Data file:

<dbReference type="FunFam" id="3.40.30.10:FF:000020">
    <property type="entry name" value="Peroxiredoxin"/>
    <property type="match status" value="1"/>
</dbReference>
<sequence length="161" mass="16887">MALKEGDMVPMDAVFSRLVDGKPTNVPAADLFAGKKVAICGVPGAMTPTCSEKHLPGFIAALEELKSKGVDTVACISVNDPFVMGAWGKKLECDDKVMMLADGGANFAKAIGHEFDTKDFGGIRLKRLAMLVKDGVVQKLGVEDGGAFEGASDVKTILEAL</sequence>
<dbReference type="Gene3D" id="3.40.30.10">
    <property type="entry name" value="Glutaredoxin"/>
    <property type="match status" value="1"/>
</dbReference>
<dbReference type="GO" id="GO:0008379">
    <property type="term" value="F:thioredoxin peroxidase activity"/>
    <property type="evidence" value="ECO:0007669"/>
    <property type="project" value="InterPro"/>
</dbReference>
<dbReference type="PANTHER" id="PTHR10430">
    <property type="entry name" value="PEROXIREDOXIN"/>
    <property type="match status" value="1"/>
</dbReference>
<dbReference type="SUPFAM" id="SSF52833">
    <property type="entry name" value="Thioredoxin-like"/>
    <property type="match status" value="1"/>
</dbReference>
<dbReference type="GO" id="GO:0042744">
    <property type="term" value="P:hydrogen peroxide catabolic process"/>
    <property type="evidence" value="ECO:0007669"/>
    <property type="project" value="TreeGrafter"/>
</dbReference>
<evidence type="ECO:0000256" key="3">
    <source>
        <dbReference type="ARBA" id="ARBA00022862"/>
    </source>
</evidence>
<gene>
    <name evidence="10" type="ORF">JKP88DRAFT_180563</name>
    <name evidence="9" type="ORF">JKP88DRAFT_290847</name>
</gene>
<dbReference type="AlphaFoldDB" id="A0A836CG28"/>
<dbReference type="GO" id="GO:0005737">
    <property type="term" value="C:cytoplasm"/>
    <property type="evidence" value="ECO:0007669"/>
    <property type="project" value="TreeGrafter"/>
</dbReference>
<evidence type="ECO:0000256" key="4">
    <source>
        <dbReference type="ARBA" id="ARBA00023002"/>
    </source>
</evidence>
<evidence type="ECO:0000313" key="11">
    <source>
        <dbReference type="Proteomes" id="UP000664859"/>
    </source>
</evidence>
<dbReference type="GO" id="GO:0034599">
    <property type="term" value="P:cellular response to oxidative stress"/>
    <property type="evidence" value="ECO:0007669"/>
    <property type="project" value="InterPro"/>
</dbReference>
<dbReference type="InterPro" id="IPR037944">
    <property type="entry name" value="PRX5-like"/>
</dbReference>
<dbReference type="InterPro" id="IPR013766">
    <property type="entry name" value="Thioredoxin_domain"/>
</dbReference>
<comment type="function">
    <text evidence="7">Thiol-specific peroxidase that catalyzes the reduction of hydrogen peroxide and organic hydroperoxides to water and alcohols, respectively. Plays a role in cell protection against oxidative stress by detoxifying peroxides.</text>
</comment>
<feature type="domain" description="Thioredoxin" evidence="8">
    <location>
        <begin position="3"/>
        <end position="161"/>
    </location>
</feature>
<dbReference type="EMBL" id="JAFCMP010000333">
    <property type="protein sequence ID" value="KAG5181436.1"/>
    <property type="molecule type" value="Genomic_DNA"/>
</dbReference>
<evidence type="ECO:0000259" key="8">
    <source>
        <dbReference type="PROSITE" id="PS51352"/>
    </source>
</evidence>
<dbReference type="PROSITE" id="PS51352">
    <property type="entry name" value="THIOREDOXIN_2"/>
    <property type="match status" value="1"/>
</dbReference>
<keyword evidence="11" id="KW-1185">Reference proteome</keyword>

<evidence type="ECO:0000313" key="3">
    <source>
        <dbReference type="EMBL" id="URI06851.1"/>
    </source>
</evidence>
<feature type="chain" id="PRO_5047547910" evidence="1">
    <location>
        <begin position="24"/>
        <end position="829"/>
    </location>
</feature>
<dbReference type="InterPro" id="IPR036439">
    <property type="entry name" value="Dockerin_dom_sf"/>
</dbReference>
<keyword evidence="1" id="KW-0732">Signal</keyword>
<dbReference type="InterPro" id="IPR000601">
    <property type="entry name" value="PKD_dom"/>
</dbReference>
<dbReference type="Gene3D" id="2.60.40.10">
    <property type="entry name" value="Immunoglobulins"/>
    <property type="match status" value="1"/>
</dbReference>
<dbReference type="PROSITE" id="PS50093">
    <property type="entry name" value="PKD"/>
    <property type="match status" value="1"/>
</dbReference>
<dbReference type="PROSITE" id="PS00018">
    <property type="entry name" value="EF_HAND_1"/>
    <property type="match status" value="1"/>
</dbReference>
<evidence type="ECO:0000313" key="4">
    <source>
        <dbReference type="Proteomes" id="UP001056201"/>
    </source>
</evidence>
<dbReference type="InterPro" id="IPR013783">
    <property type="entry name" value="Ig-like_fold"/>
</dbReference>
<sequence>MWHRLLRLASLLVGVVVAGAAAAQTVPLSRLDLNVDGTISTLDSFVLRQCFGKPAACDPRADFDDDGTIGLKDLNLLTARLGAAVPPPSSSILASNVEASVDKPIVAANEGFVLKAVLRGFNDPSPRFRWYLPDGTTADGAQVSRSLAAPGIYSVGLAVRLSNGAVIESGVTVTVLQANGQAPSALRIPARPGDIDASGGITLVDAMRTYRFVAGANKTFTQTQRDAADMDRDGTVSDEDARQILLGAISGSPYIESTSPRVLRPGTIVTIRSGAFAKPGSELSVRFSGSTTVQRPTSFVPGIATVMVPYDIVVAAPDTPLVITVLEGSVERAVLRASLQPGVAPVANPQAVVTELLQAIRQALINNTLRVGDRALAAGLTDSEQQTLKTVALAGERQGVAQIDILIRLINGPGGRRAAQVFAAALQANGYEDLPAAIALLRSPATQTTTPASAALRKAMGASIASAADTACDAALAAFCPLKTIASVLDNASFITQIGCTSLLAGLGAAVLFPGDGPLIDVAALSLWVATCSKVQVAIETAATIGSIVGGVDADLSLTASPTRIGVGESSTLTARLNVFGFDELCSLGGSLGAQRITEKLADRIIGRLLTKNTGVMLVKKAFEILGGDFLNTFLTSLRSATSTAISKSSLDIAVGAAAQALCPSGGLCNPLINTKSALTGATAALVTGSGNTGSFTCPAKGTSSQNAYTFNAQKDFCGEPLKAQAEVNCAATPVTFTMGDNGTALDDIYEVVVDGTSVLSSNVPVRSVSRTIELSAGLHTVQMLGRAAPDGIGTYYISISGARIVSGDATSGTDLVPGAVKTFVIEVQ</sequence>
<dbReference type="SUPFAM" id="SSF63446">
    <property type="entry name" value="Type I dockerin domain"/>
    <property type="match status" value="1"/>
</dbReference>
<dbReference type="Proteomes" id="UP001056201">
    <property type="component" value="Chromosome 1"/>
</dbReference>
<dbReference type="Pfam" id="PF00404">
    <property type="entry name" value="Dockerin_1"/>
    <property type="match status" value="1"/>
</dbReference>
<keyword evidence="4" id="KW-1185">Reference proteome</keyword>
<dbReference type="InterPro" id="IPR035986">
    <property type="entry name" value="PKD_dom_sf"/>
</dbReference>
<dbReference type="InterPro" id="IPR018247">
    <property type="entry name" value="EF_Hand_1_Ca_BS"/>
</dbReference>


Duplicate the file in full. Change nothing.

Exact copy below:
<dbReference type="FunFam" id="3.40.30.10:FF:000020">
    <property type="entry name" value="Peroxiredoxin"/>
    <property type="match status" value="1"/>
</dbReference>
<sequence length="161" mass="16887">MALKEGDMVPMDAVFSRLVDGKPTNVPAADLFAGKKVAICGVPGAMTPTCSEKHLPGFIAALEELKSKGVDTVACISVNDPFVMGAWGKKLECDDKVMMLADGGANFAKAIGHEFDTKDFGGIRLKRLAMLVKDGVVQKLGVEDGGAFEGASDVKTILEAL</sequence>
<dbReference type="Gene3D" id="3.40.30.10">
    <property type="entry name" value="Glutaredoxin"/>
    <property type="match status" value="1"/>
</dbReference>
<dbReference type="GO" id="GO:0008379">
    <property type="term" value="F:thioredoxin peroxidase activity"/>
    <property type="evidence" value="ECO:0007669"/>
    <property type="project" value="InterPro"/>
</dbReference>
<dbReference type="PANTHER" id="PTHR10430">
    <property type="entry name" value="PEROXIREDOXIN"/>
    <property type="match status" value="1"/>
</dbReference>
<dbReference type="SUPFAM" id="SSF52833">
    <property type="entry name" value="Thioredoxin-like"/>
    <property type="match status" value="1"/>
</dbReference>
<dbReference type="GO" id="GO:0042744">
    <property type="term" value="P:hydrogen peroxide catabolic process"/>
    <property type="evidence" value="ECO:0007669"/>
    <property type="project" value="TreeGrafter"/>
</dbReference>
<evidence type="ECO:0000256" key="3">
    <source>
        <dbReference type="ARBA" id="ARBA00022862"/>
    </source>
</evidence>
<gene>
    <name evidence="10" type="ORF">JKP88DRAFT_180563</name>
    <name evidence="9" type="ORF">JKP88DRAFT_290847</name>
</gene>
<dbReference type="AlphaFoldDB" id="A0A836CG28"/>
<dbReference type="GO" id="GO:0005737">
    <property type="term" value="C:cytoplasm"/>
    <property type="evidence" value="ECO:0007669"/>
    <property type="project" value="TreeGrafter"/>
</dbReference>
<evidence type="ECO:0000256" key="4">
    <source>
        <dbReference type="ARBA" id="ARBA00023002"/>
    </source>
</evidence>
<evidence type="ECO:0000313" key="11">
    <source>
        <dbReference type="Proteomes" id="UP000664859"/>
    </source>
</evidence>
<dbReference type="GO" id="GO:0034599">
    <property type="term" value="P:cellular response to oxidative stress"/>
    <property type="evidence" value="ECO:0007669"/>
    <property type="project" value="InterPro"/>
</dbReference>
<dbReference type="InterPro" id="IPR037944">
    <property type="entry name" value="PRX5-like"/>
</dbReference>
<dbReference type="InterPro" id="IPR013766">
    <property type="entry name" value="Thioredoxin_domain"/>
</dbReference>
<comment type="function">
    <text evidence="7">Thiol-specific peroxidase that catalyzes the reduction of hydrogen peroxide and organic hydroperoxides to water and alcohols, respectively. Plays a role in cell protection against oxidative stress by detoxifying peroxides.</text>
</comment>
<feature type="domain" description="Thioredoxin" evidence="8">
    <location>
        <begin position="3"/>
        <end position="161"/>
    </location>
</feature>
<dbReference type="EMBL" id="JAFCMP010000333">
    <property type="protein sequence ID" value="KAG5181436.1"/>
    <property type="molecule type" value="Genomic_DNA"/>
</dbReference>
<evidence type="ECO:0000259" key="8">
    <source>
        <dbReference type="PROSITE" id="PS51352"/>
    </source>
</evidence>
<dbReference type="PROSITE" id="PS51352">
    <property type="entry name" value="THIOREDOXIN_2"/>
    <property type="match status" value="1"/>
</dbReference>
<keyword evidence="11" id="KW-1185">Reference proteome</keyword>

<evidence type="ECO:0000313" key="3">
    <source>
        <dbReference type="EMBL" id="URI06851.1"/>
    </source>
</evidence>
<feature type="chain" id="PRO_5047547910" evidence="1">
    <location>
        <begin position="24"/>
        <end position="829"/>
    </location>
</feature>
<dbReference type="InterPro" id="IPR036439">
    <property type="entry name" value="Dockerin_dom_sf"/>
</dbReference>
<keyword evidence="1" id="KW-0732">Signal</keyword>
<dbReference type="InterPro" id="IPR000601">
    <property type="entry name" value="PKD_dom"/>
</dbReference>
<dbReference type="Gene3D" id="2.60.40.10">
    <property type="entry name" value="Immunoglobulins"/>
    <property type="match status" value="1"/>
</dbReference>
<dbReference type="PROSITE" id="PS50093">
    <property type="entry name" value="PKD"/>
    <property type="match status" value="1"/>
</dbReference>
<dbReference type="PROSITE" id="PS00018">
    <property type="entry name" value="EF_HAND_1"/>
    <property type="match status" value="1"/>
</dbReference>
<evidence type="ECO:0000313" key="4">
    <source>
        <dbReference type="Proteomes" id="UP001056201"/>
    </source>
</evidence>
<dbReference type="InterPro" id="IPR013783">
    <property type="entry name" value="Ig-like_fold"/>
</dbReference>
<sequence>MWHRLLRLASLLVGVVVAGAAAAQTVPLSRLDLNVDGTISTLDSFVLRQCFGKPAACDPRADFDDDGTIGLKDLNLLTARLGAAVPPPSSSILASNVEASVDKPIVAANEGFVLKAVLRGFNDPSPRFRWYLPDGTTADGAQVSRSLAAPGIYSVGLAVRLSNGAVIESGVTVTVLQANGQAPSALRIPARPGDIDASGGITLVDAMRTYRFVAGANKTFTQTQRDAADMDRDGTVSDEDARQILLGAISGSPYIESTSPRVLRPGTIVTIRSGAFAKPGSELSVRFSGSTTVQRPTSFVPGIATVMVPYDIVVAAPDTPLVITVLEGSVERAVLRASLQPGVAPVANPQAVVTELLQAIRQALINNTLRVGDRALAAGLTDSEQQTLKTVALAGERQGVAQIDILIRLINGPGGRRAAQVFAAALQANGYEDLPAAIALLRSPATQTTTPASAALRKAMGASIASAADTACDAALAAFCPLKTIASVLDNASFITQIGCTSLLAGLGAAVLFPGDGPLIDVAALSLWVATCSKVQVAIETAATIGSIVGGVDADLSLTASPTRIGVGESSTLTARLNVFGFDELCSLGGSLGAQRITEKLADRIIGRLLTKNTGVMLVKKAFEILGGDFLNTFLTSLRSATSTAISKSSLDIAVGAAAQALCPSGGLCNPLINTKSALTGATAALVTGSGNTGSFTCPAKGTSSQNAYTFNAQKDFCGEPLKAQAEVNCAATPVTFTMGDNGTALDDIYEVVVDGTSVLSSNVPVRSVSRTIELSAGLHTVQMLGRAAPDGIGTYYISISGARIVSGDATSGTDLVPGAVKTFVIEVQ</sequence>
<dbReference type="SUPFAM" id="SSF63446">
    <property type="entry name" value="Type I dockerin domain"/>
    <property type="match status" value="1"/>
</dbReference>
<dbReference type="Proteomes" id="UP001056201">
    <property type="component" value="Chromosome 1"/>
</dbReference>
<dbReference type="Pfam" id="PF00404">
    <property type="entry name" value="Dockerin_1"/>
    <property type="match status" value="1"/>
</dbReference>
<keyword evidence="4" id="KW-1185">Reference proteome</keyword>
<dbReference type="InterPro" id="IPR035986">
    <property type="entry name" value="PKD_dom_sf"/>
</dbReference>
<dbReference type="InterPro" id="IPR018247">
    <property type="entry name" value="EF_Hand_1_Ca_BS"/>
</dbReference>